Nevada at UNLV: Three keys to victory and a prediction

Lindsey Drew
Lindsey Drew and the Wolf Pack take on rival UNLV on Wednesday night. (Byrne Photo/Nevada athletics)

The Nevada basketball team plays at rival UNLV on Wednesday. Nevada Sports Net’s Chris Murray breaks down the game with his three keys to victory and prediction.

Nevada (15-10, 8-5 MW) at UNLV (12-13, 7-5)

When: Wednesday, 7 p.m.

Where: Thomas & Mack Center (19,522 capacity)

TV/Radio: None/94.5 FM


Betting line: UNLV by 1.5 points

Three keys for Nevada to win

1. Curtail the offensive rebounds: Nevada beat UNLV by 14 points in their first matchup, and the only reason it was that close was because of the Rebels’ offensive rebounding. UNLV grabbed 18 offensive rebounds (compared to 24 defensive rebounds for Nevada), so it hauled in nearly 43 percent of its missed shots. That led to a 21-6 edge for UNLV in second-chance points. That was no surprise. The thing the Rebels do best is grab offensive rebounds. They rank 15th in the nation in offensive rebounding percentage, grabbing 33.8 percent of their misses (so UNLV was nearly 10 percent better against Nevada, a good defensive rebounding team). The goal is 12. Nevada must keep UNLV to 12 offensive rebounds or fewer (the Rebels average 12.6 per game) and C Cheikh Mbacke Diong to three of fewer.

2. Crush them from three: Given how poorly UNLV shoots threes (31.4 percent, third worst in MW), the Rebels take quite a few of them (23.2 per game, sixth most in MW). Nevada held the Rebels to 7-of-25 shooting from three (28 percent), out-scoring its rival by 12 points from beyond the arc in their first game. The goal Wednesday is a double-digit lead from three for Nevada, which shoots the third-most 3-pointers per game in the MW (25.9 per game). UNLV hasn’t been much better from three in its wins (31.9 percent) compared to its losses (30.9 percent), but it has taken more shots from beyond the arc in losses (24.4) than wins (21.9). Nevada must defend the three well, but don’t be surprised if the Pack plays some zone to bait UNLV to takes threes, although that can compromise your offensive rebounding.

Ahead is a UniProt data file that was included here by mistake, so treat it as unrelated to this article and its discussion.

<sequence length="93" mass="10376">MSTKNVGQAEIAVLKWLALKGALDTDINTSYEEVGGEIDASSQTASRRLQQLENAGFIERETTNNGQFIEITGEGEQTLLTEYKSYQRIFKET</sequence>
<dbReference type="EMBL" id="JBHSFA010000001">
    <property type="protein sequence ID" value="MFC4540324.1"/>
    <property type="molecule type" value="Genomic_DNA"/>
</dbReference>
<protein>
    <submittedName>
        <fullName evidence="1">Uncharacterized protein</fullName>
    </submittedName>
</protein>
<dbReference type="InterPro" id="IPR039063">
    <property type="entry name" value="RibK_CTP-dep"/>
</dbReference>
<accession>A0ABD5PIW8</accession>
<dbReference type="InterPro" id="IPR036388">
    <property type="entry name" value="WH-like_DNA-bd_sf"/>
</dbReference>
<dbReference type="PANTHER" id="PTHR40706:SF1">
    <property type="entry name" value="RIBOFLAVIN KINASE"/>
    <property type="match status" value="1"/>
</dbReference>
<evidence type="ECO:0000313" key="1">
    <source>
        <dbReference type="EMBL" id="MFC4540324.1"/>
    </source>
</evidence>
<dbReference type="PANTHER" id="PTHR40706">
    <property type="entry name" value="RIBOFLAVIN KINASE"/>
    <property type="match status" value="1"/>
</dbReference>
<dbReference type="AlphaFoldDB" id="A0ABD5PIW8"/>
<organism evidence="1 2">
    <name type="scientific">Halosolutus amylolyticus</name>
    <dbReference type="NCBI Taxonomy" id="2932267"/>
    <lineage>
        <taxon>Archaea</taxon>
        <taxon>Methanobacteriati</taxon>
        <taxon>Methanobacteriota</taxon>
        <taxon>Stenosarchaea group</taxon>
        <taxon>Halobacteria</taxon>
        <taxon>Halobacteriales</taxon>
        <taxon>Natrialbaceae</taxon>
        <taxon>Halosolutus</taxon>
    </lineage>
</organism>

3. Don’t let Hardy, Hamilton get off: UNLV’s top-two scorers are Bryce Hamilton and Amauri Hardy. Hamilton averages 14.9 points and Hardy is at 14.1. Fourteen seems to be the magic numbers for these guys. When both players score 14-plus points in the same game, UNLV is 5-1. When at least one doesn’t hit 14 points, UNLV is 7-12. Hamilton and Hardy are similar players, and the Rebels have had difficulty getting both in a groove in the same game. But when they have hit their season averages, UNLV has been really good. The Rebels’ only loss when both scored 14-plus points actually came at Nevada, but that was because everybody else on the team was abysmal. Hamilton (26) and Hardy (23) combined for 49 points on 19-of-38 shooting. The rest of UNLV’s players tallied 23 points on 4-of-26 shooting. Nevada can’t bank on that again, so holding one of Hamilton or Hardy to a poor game would be advised.


Nevada 82, UNLV 77: The marks the third straight time the Wolf Pack has ventured on the road as a moderate underdog, and I picked Nevada to win the first two (and was wrong). In my defense, Nevada had the game at Colorado State wrapped up before crumbling late and I didn’t know Jazz Johnson wasn’t going to play at Boise State. But I’m going back to the well once again picking Nevada to win away from home as a betting-line dog. The Wolf Pack has to win one of these games, right? Well, I guess it doesn’t, but Nevada needs a split of its two upcoming road games (at UNLV and then at New Mexico on Tuesday) and the Wolf Pack has had way more success at Thomas & Mack Center than the Pit. Nevada has won its last four games at UNLV and six of its last seven on the road against the Rebels. This feels like the slightly more winnable of Nevada’s two upcoming road games. I’ll take the Wolf Pack by five. Season record: 20-5

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